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The Interview That Wasn’t

1 Mar

Image by Bill Couch, shared under a Creative Commons Licence

Some time ago, a PR I hadn’t worked with before pitched me an interview with their client, and I agreed. The client fitted in to a piece I was planning, and the show looked like it would be good fun.

The interview never happened.

Here is why.

The interview was scheduled for a Friday afternoon. The client was based in the US, the PR in London, and I’m in Edinburgh. This is not unusual, this sometimes makes it more interesting, and for these types of interviews, I’ve found that Skype works best.

A week before the interview, I when I was on my way to meet a potential writer for a coffee and an informal interview, the PR emailed me.

The client mistakenly thought they had offered to speak to you today not next Friday.

They are free NOW but not next Friday.

Any chance you can speak to them now?

They’re on: [US Number]

Unfortunately, when I got this email, I was on a bus, on my way to meet a writer, with no recording equipment to hand. Besides, I did not have the budget to phone a US number, it would cost more than the fee I’d be paid for the interview.

I emailed back a sympathetic no, explained I was busy, and asked if we could arrange an alternative date. The PR agreed. And the following week we agreed to do the interview on the Thursday afternoon.

A few days before the interview, I email the PR to ask if we’re still ok for that date and to ask if the interview can be done by Skype. This is what is usually offered when the client is in another city and country, and more importantly, it’s free.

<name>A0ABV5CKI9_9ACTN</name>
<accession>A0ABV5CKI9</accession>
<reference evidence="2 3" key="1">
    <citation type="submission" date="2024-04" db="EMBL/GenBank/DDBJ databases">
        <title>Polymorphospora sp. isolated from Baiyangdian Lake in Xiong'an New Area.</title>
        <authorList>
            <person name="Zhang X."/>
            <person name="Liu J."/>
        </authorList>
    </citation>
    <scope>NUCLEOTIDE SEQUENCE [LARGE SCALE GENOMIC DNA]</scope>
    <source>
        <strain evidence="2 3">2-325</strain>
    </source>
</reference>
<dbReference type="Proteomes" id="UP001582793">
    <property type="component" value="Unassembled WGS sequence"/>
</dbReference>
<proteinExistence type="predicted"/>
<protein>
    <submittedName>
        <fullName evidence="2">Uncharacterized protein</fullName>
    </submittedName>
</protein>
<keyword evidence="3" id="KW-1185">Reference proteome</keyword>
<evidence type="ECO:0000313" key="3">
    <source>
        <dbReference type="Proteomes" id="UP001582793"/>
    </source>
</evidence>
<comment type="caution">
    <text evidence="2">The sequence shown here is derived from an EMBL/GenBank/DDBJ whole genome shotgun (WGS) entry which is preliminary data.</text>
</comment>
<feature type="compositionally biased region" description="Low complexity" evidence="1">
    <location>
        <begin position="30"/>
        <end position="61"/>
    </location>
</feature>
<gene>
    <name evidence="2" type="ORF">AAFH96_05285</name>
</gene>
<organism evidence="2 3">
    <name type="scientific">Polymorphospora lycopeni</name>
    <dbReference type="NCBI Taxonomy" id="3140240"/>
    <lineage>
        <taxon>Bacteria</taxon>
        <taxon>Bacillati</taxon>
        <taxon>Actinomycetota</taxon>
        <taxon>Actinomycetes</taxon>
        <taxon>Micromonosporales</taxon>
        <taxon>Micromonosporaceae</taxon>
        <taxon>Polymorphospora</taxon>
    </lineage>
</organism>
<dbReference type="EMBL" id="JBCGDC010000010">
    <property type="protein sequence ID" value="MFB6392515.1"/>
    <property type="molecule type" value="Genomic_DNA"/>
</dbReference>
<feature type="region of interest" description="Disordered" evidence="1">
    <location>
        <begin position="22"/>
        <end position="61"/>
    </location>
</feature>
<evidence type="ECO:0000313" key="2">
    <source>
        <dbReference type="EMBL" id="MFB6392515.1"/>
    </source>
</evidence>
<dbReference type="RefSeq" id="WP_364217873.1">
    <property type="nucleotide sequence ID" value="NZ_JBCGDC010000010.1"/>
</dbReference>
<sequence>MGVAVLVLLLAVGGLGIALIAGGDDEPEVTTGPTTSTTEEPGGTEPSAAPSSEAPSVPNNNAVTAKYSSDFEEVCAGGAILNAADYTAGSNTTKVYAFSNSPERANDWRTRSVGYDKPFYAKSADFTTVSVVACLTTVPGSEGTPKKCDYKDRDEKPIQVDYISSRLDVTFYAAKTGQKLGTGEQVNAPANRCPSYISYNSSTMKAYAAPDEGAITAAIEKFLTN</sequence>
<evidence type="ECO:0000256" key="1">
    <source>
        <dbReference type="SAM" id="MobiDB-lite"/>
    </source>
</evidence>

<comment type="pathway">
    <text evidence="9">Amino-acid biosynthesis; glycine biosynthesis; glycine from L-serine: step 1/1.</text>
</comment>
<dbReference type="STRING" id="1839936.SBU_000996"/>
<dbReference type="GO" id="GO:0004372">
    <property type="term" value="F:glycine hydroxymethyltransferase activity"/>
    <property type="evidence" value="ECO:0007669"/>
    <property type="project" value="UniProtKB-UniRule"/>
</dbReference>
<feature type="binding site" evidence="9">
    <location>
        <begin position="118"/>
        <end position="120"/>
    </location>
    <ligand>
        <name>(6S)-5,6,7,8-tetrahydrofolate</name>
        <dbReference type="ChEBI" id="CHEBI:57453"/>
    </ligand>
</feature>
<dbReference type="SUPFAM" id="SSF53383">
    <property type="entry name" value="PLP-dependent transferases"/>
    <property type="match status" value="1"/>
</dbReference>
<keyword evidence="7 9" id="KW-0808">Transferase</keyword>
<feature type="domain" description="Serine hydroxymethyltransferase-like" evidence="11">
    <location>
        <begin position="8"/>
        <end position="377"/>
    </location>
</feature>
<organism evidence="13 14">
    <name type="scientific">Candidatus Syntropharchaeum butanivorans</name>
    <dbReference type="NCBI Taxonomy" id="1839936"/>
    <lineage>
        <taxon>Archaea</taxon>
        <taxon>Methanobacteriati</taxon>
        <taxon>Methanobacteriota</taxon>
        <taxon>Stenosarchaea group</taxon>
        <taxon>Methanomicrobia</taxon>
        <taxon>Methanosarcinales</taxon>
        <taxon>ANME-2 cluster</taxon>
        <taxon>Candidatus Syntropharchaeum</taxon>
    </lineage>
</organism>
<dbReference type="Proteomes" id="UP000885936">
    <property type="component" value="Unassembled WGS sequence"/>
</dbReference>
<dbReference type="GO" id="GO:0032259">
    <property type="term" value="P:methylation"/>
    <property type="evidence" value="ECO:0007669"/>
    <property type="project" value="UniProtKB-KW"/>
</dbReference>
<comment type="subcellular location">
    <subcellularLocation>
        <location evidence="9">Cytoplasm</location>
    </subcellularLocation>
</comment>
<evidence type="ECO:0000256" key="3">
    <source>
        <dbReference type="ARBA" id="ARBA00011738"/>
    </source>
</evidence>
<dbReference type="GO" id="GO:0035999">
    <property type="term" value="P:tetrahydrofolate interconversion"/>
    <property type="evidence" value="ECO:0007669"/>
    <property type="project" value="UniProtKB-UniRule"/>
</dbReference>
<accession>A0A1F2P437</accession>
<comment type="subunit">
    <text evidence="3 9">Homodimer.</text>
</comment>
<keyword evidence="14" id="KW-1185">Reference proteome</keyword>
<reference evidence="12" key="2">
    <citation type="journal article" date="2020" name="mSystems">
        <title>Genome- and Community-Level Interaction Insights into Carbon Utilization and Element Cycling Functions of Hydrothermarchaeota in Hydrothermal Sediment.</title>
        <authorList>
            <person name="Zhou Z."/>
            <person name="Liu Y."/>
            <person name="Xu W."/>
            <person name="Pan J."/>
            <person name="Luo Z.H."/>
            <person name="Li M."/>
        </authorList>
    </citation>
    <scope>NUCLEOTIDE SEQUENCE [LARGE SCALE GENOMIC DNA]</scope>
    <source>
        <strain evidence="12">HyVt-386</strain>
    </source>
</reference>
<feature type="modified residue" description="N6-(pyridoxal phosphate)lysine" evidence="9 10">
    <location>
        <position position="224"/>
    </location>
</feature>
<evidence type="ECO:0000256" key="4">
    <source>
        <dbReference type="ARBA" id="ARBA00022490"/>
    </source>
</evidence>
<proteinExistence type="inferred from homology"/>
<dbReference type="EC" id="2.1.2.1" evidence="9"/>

The PR doesn’t email back until the day of the interview, three days later.

Hi Amy, I hope the interview goes well today. The Client doesn’t have Skype, but here is their number. [US Number]

It’s the same number as before.

I emailed back and explained that my fee for the interview would not cover the cost of calling the US. Would an email interview be a suitable compromise?

No. I’ll set up a conference call. 

They send over the dial-in information. I thank them, and say I’ll email once the interview, which is scheduled for 14:30, finishes.

I prepare, and dial in just before 14:30, and I wait. The waiting is not unusual, I don’t think I’ve ever done an interview like this that’s started on time, even when the client has my number and calls me themselves.

I wait, and watch the clock on my laptop whenever I look up from my notes,




When I worked in online marketing, I can remember the guys in my office advising me to never wait too long for a client to dial in on a conference call. I think they’d wait for around ten minutes and then hang up. I once waited 20 and they said to just hang up and get on with my work. The client would reschedule.

But, this is a little bit different. I’ve heard of journalists being made to wait hours for their interviewee. Not that I have hours to wait, it’s I’m feeling anxious now.

Finally, I email the PR:


Hi, is the client still ok to chat? I’m on the line, and they haven’t dialled in yet.


Can you just call their number and I’ll pay for the call by BACS transfer?

I hang up.

I read the email a few times.

Can you just call their number and I’ll pay for the call by BACS transfer?

Can you just call their number and I’ll pay for the call by BACS transfer?

Can you just


their number

I’ll pay you

by BACS transfer?

The offer is a solution to a problem, but it’s problematic. First of all, the admin; doing the call, getting the bill, sending an invoice.

Secondly, and most importantly, they have offered to pay for the cost of an international phone call because I said my interview fee wouldn’t cover it. But accepting the money makes me feel uncomfortable. Questions run through my head as I weigh up my options:

If people found out I’d taken money from a PR company for the cost of an international phone call, all they’ll hear is: